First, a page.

Stryker was the first company to pursue a megadeal in robotic surgery when it bought Mako Surgical for $1.7bn five years ago. Its second purchase in this area is more modest in size at $370m up front, but underlines the importance of keeping up in a space where large acquisitions are happening more and more regularly.
The deal is for not one but two companies. Not much is known about Cardan Robotics other than that it is developing a robot called Orion intended to aid navigation in surgical and interventional radiology procedures. The other purchase is Cardan’s sister company Mobius Imaging, which makes the Airo TruCT scanner.
Unusually for a deal structured to include milestone payments, most of the cash going into the double acquisition is up front; development and commercial milestones will only amount to a maximum of $130m.
Presumably much of the R&D efforts will centre on Cardan’s robot, since Mobius’s flagship technology, a mobile CT system that can be used while surgery is being performed, is already approved. The system was cleared by the FDA in 2013 and gained CE mark a year later. It is marketed by the German medtech Brainlab.
Stryker has not detailed the exact procedures for which Cardan’s robotic system is intended. According to a report in the Journal of Spine published in May 2017 the Orion robot can be combined with the Airo CT scanner for endoscopic spinal procedures such as decompression. This would chime with Stryker’s statement that the acquisition of Cardan and Mobius provides its spine division with immediate entry into intra-operative imaging.
The deal comes just before Medtronic is due to make a big splash with its new surgical robot. The world’s biggest medtech has been quietly working on a system that will allow it to compete here, and is due to unveil its project at an event on September 24th.
This system, which is not yet in clinical trials, is designed for soft tissue procedures and as such could see Medtronic square up to Intuitive Surgical, by far the biggest player in soft tissue and robotic surgery in general. Medtronic already has systems for spinal and cranial surgery, which it acquired with the purchase of Mazor Robotics a year ago.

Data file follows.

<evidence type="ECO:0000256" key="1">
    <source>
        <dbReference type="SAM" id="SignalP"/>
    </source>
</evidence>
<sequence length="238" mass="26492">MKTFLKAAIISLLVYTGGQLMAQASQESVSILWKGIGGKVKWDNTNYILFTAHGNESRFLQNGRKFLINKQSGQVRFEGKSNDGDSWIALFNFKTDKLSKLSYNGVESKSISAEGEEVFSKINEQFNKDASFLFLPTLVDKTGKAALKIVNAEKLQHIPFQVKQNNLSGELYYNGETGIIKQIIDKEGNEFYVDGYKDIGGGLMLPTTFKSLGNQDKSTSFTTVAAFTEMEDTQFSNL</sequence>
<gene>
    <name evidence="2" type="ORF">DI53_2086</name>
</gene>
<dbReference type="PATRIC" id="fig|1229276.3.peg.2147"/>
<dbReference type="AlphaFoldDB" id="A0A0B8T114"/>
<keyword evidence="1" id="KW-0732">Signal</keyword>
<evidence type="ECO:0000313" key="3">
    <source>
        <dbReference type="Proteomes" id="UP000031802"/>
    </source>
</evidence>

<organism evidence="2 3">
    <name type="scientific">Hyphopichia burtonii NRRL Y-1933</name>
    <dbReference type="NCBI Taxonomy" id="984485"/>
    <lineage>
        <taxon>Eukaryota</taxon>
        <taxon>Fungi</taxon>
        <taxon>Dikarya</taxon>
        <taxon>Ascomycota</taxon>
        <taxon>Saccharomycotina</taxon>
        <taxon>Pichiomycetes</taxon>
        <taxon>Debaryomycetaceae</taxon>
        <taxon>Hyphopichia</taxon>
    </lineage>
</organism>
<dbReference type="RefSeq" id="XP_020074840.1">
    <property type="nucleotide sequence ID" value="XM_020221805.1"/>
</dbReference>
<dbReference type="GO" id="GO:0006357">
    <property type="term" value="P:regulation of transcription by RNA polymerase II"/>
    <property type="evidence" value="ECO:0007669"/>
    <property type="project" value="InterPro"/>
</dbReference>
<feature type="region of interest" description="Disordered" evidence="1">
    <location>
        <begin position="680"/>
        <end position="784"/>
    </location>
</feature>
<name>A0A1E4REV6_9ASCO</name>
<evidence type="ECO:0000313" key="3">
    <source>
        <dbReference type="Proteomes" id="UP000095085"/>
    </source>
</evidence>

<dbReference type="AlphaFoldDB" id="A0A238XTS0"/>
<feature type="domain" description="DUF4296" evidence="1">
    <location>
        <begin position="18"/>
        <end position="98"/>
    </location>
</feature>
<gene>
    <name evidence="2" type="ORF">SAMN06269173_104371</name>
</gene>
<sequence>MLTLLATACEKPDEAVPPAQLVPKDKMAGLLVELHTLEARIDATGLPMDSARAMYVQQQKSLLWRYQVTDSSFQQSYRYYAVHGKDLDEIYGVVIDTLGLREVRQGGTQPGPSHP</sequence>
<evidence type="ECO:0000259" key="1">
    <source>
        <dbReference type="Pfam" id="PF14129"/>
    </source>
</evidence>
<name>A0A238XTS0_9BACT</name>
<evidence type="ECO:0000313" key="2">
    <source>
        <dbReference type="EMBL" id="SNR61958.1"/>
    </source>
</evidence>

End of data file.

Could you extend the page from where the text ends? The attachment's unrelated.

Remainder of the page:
Speaking on Medtronic’s first-quarter earnings call last month Geoff Martha, currently president of the restorative therapies group but soon to be Medtronic’s new chief executive, said that the company had huge ambitions for its surgical robots.
“Let me tell you that in virtually every area that we have a procedural presence, we will look at robotics because that’s how it’s going to be,” Mr Martha said. “Combination of the robot with other capital equipment, especially ones with visualisation and for navigation … is not only restricted to spine.”
Many of the largest medtechs are pursuing robotic surgery either in-house or via acquisitions, and four of the five largest deals for robot developers have come in the past year. No wonder Stryker feels that Mako alone is not enough.
|Top 5 robotic surgery M&A|
|Date||Acquirer||Target||Total value ($m)||Main technology|
|Feb 2019||Johnson & Johnson||Auris Health||5,750||Monarch endoscopic device for the diagnosis and treatment of lung cancer|
|Sep 2013||Stryker||Mako Surgical||1,650||RIO system for knee resurfacing and hip arthroplasty|
|Sep 2018||Medtronic||Mazor Robotics||1,600*||Mazor X machine for spine and brain procedures|
|Aug 2019||Siemens Healthineers||Corindus Vascular Robotics||1,100||CorPath GRX remote system for interventional procedures|
|Sep 2019||Stryker||Cardan Robotics and Mobius Imaging||500||Orion robotics and navigation system for surgical and interventional radiology|
|*Approximate value, including three previous equity investments worth a total of $73m. Source: EvaluateMedTech.|